Dyshidrosis is another kind of eczema that also goes under the names of pompholyx eczema, dyshidrotic eczema, housewife's eczema or vesicular palmoplantar dermatitis. This particular condition normally shows up on the soles, palms and sides of fingers and toes. It presents with small opaque bumps called vesicles, thickening skin and cracks are accompanied by itching that becomes worse at night. This is a common kind of hand eczema and it gets worse during warm weather.
Other less common forms of eczema include Venous e., Discoid e., DermaDermatitisetiformis or Duhring's Disease, Autoeczematization, Neurodermatitis as well as other forms which are overlaid by viral infections. Some eczemas result from underlying disease, like lymphoma for example. There are various other rare eczematous disorders which exist in addition to these too.
Some attribute eczema to the hygiene hypothesis. This theory postulates that the cause of asthma, eczema and other allergic diseases is because of an overly clean environment. This theory is supported by epidemiologic studies for asthma which states that during development it is essential to be exposed to bacteria and immune system modulators and thus, missing out on this exposure increases the possibility for asthma and allergy.
One more theory suggested is that eczema is an allergic reaction to the excrement from house dust mites. Though 5 percent of individuals show antibodies to the mites, the hypothesis awaits further justification.
Normally the diagnosis of eczema consists mostly on physical examination and history. Then again, various cases can need a skin biopsy.
People suffering from eczema should not receive the smallpox vaccination because of the risk of developing eczema vaccinatum. This is a potentially sever and sometimes fatal complication.
Due to the fact there is no known treatment for eczema; treatments are usually based on controlling the indications by reducing inflammation and relieving the itching. There are several medications available like corticosteroids, hydrocortisone, injectable or oral corticosteroids. These come with several potential side effects, most commonly thinning the skin, though there is ongoing research in this field. Typically, these steroids are to be utilized really carefully and a little goes a long way.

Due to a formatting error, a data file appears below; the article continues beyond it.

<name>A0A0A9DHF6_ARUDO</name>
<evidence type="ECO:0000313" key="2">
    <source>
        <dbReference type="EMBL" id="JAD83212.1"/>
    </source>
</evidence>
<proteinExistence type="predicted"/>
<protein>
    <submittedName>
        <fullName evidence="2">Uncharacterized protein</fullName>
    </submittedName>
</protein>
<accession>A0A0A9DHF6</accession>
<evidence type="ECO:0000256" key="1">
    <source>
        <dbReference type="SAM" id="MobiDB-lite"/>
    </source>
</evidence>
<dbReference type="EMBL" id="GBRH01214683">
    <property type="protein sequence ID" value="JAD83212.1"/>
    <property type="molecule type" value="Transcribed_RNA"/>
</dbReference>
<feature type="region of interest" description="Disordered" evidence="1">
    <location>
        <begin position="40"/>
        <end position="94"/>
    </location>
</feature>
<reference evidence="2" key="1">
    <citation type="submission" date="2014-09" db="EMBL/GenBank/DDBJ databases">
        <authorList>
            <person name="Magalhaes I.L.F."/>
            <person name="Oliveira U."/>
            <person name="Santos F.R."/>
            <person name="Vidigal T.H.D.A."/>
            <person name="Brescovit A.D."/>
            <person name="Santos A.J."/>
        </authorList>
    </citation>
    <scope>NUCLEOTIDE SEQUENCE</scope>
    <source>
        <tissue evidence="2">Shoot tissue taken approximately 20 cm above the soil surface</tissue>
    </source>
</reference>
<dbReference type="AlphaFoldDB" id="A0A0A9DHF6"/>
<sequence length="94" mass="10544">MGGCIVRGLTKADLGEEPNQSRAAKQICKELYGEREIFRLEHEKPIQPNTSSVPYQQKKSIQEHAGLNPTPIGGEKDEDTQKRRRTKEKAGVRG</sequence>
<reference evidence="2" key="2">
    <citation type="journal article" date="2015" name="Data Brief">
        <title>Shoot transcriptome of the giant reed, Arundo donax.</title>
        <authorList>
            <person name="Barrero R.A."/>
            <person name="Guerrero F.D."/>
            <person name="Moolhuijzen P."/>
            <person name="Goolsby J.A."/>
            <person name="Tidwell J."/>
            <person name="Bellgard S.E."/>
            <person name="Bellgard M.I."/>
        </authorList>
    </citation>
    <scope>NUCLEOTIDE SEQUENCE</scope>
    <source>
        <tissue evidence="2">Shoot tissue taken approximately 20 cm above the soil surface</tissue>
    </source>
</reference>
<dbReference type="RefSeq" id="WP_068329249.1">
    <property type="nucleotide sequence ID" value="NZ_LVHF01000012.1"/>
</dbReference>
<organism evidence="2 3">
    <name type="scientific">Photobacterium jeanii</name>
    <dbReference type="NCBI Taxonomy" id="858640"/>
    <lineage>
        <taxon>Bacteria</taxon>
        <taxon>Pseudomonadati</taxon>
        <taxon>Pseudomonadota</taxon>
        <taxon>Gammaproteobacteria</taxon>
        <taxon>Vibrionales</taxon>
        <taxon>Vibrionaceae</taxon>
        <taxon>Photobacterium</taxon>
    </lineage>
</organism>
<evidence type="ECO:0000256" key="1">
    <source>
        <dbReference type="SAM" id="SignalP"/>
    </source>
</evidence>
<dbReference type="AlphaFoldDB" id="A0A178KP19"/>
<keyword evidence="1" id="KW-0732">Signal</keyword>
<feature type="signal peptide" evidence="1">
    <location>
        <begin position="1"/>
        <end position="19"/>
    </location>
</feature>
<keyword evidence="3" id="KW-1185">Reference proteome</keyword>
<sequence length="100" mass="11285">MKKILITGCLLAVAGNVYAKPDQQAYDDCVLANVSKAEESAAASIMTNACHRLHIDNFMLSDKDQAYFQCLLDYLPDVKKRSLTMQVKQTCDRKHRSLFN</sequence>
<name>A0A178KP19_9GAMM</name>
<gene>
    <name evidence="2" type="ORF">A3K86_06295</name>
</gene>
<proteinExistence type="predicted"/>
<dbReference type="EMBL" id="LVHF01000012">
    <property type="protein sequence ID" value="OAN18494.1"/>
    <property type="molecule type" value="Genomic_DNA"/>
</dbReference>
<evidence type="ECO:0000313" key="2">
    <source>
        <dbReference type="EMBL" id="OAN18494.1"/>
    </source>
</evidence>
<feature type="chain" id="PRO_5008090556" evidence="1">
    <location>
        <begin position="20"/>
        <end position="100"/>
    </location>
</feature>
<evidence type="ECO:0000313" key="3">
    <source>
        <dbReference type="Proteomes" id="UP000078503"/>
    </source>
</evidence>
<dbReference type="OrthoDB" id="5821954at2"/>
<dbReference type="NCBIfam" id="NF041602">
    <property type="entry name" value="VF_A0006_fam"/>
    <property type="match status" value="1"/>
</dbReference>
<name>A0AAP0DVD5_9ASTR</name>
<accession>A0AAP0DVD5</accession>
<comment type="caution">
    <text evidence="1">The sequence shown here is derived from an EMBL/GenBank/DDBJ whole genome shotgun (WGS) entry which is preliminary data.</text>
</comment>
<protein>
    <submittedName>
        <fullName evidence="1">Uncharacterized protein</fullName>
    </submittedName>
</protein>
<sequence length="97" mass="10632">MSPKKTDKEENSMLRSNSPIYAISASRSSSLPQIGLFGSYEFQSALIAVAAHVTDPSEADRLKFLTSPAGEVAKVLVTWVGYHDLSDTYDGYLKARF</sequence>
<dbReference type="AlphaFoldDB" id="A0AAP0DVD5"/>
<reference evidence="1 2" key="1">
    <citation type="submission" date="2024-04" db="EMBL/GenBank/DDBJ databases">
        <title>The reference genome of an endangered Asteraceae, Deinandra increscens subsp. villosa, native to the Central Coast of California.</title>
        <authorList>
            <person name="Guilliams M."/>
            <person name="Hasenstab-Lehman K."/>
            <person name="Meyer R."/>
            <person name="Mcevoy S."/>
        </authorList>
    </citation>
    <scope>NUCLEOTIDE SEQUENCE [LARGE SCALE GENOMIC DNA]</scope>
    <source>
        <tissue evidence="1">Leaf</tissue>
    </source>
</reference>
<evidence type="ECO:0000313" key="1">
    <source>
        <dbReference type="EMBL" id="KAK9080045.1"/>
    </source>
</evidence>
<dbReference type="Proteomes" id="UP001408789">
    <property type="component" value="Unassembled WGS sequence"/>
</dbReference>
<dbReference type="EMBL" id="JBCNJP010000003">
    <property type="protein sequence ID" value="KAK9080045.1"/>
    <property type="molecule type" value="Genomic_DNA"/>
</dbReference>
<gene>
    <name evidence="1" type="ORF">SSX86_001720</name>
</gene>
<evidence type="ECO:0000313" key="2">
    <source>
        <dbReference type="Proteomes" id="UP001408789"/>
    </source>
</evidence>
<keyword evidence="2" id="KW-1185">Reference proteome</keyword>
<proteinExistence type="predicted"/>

Immunomodulators are another form of cure though a public health advisory has been issued by the FDA because of possible chance of skin cancer and lymph node cancer. Various expert medical groups don't agree with the FDA findings.
Among the more severe cases of eczema are treated with immunosuppressant drugs. At times these are prescribed and give slight to even dramatic improvements in the patient's eczema. However, these can dampen the immune system and have major side effects. To be able to be on this type of therapy, patients be carefully monitored by a physician and undergo regular blood tests.
Making use of antihistamine and various anti-itch drugs can help in the treatment of the itching component of eczema. By initiating a sedative effect, these work to reduce damage and irritation to the skin. Various popular sedating antihistamines include Phenergan or Benadryl. Moisturizers are also applied to the skin to be able to help the soothing and healing purpose. Capsaicin applied to the skin acts as a counter irritant and hydrocortisone cream is also utilized, however, numerous health food stores offer some preparations with tea tree oil and essential fatty acids as an option.
Many patients have found fast acting relief by applying cool water via swimming, a wet washcloth or a bath. Making use of an icepack wrapped in a soft cloth or even utilizing air blowing from an air conditioning vent has proven soothing.